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Alternative Methodologies For
Visualising Systems Paradigms
Models vary but there are
similarities fall into 3
• Methods – the
• Tools - both automated
and semi automated
• Procedures - how the
process is managed
Structured Systems Analysis and
Design Methodology (SSADM)
• The most frequently used structured analysis methodology used in
the UK and it will be used during this course.
• Structured analysis focuses on what the system does rather than
how it does it.
• This means the emphasis is on the logical rather than the physical,
in other words it addresses what the system is meant to
• It is based on the assumption that the procedures of an
organisation are stable, that is they rarely vary, and that the data is
stored and used in a way that simply supports those procedures.
• The main characteristic of structured analysis is the top down,
functional decomposition of the system.
Systems Development Life Cycle
• This approach is most appropriate to situations
where there are predictable Information Systems (IS)
• This includes systems involving the entry of data
from input documents, often with high transaction
and processing volumes requiring validation of data
• The SDLC stages can be clearly identified, scheduled,
monitored and controlled.
The Waterfall Model
This approach demands a
approach to software
begins at system level
and progresses through
analysis, design, coding,
Problems with the Waterfall Model
1. Real projects rarely follow the sequential flow that the
model suggests; iteration always occurs and this creates
problems in the application of this method as it does not
allow any steps to be retraced, i.e. the designer can’t go
back to the analysis.
2. It is often difficult for the customer/user to state all their
requirements explicitly at the start of a project; the waterfall
model requires this and has difficulty allowing for the
uncertainty that exists at the beginning of many projects.
3. The customer must have patience because a working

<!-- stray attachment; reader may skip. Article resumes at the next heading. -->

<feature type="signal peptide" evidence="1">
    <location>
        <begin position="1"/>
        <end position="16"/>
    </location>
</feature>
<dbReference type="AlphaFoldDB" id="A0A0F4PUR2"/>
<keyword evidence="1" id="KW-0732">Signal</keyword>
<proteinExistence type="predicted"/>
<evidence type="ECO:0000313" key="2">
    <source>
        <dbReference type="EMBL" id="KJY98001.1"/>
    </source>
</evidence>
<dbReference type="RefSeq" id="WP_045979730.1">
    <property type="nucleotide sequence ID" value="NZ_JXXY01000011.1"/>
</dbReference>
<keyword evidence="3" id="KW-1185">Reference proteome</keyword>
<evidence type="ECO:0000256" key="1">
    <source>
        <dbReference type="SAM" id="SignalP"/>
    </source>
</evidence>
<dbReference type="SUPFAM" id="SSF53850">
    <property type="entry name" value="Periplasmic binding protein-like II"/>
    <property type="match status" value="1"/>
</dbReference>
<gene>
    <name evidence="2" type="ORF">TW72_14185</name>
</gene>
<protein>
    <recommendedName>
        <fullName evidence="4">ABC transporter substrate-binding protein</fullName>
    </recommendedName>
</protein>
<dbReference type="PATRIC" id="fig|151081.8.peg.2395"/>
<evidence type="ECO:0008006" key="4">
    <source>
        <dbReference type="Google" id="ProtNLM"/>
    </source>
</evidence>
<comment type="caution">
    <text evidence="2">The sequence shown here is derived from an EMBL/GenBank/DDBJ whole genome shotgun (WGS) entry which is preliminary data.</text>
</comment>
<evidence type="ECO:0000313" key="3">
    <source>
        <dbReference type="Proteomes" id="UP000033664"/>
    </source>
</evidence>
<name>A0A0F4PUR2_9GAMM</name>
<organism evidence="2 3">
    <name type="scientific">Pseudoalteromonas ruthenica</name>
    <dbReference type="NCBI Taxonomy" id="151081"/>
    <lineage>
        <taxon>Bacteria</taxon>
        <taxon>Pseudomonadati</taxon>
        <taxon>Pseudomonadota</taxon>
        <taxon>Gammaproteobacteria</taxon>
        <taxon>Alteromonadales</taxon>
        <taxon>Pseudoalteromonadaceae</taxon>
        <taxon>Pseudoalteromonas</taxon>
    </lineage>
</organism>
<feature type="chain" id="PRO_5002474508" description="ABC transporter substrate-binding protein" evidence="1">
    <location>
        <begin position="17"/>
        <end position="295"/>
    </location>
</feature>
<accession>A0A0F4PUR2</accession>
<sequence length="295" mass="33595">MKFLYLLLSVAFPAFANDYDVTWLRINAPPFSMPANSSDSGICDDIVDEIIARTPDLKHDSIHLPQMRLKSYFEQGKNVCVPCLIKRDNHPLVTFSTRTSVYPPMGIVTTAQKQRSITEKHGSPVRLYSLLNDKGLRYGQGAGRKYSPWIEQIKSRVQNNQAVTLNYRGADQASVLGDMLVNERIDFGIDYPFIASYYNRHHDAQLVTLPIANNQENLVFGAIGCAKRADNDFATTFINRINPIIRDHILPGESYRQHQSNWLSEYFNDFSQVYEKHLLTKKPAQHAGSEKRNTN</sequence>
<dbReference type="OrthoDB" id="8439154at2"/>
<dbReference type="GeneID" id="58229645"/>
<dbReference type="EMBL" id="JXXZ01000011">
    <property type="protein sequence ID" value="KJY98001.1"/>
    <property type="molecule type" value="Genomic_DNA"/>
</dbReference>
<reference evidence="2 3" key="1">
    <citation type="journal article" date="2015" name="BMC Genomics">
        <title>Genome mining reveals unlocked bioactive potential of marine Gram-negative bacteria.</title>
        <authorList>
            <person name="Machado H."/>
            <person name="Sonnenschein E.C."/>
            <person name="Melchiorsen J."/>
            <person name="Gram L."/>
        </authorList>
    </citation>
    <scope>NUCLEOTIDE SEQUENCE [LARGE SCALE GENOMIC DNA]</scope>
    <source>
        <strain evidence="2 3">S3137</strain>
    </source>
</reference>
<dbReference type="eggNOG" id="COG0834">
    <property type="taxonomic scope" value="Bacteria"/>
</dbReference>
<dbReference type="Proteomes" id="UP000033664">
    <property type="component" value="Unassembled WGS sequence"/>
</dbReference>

version of the program will not appear until late in the
Data Centred Approach
• This approach takes the view that the structured analysis
approach produces a computer system that is rooted in the
• In this approach data is regarded as a separate resource
within an organisation and processes become merely a means
of transforming it.
• The main problem with this approach is that it can often incur
a heavy front end loading, in terms of cost and time, before
results are produced.
• It’s adherents claim that once the front-end investment has
been made systems can be developed more rapidly than with
the structured approach.
Object-Oriented Approach (O-O)
• This methodology in some ways is similar to the data centred
approach in that it focuses on the data, however, it is also like
the structured analysis approach as it is also concerned with
what happens to the data.
• The main building block of the O-O approach is the object. An
object, in terms of the computer system development, is
something from the ‘real world’.
• Such objects also have properties, or attributes, that are of
interest to the developer of the system. These properties
relate to the data found in other approaches.
• An object is defined in programming terms as a unit that
packages together a set of data items and the knowledge of
how to manipulate that data.
Unified Modelling Language
The “class” for this object
No of passengers
Some of the attributes of
Some of the operations that
this object can perform
Benefits of the O-O Approach
• More maintainable because the software is not based on the
existing functionality of the organisation.
• More reliable in terms of being able to re-use tested and
proven objects over and over again based on the fact that,
with only minor differences, a ‘car’ object in one system will
be the same as a ‘car; object in another system.
• More able to deal with the increasingly complex systems
required now and in the future; complex in terms of size and
in the new data types required, especially for Web based
applications where the traditional data types are unable to
cope with music and video images.
The “quick and dirty”
approach, the method used
when no method is used! It
is often overlooked as an
‘approach’ as such, being
considered to be a ‘poor
relation’ to the accepted
methodologies. However, it
has some undoubted
strengths and can be
considered as the Human
Computer Interface (HCI)
version of development.
gathering & refining
Soft Systems Methodology (SSM)
• The term ‘soft systems’ is used to distinguish this method
from the so-called ‘hard systems’ techniques that are used to
solve well defined technical problems. In simple terms, a
‘soft’ approach addresses the ‘what’ aspects of system
analysis and design while the ‘hard’ approach addresses the
‘how’ aspects of the problem.
• The strength of the SSM approach is that it focuses on some
real world situation perceived as problematic, such as where
the problem situation is unstructured, which is often the case
with large and complex organisations, or where user
requirements are unclear.
C = Customers
Who is on the receiving end?
• A = Actors
Who are the actors who will 'do the doing', carrying out your solution?
• T = Transformation process
What is the process for transforming inputs into outputs?
• W = World View
What is the bigger picture into which the situation fits?
• O = Owner
Who is the real owner or owners of the process or situation you are
• E = Environmental constraints
What are the broader constraints that act on the situation and your ideas?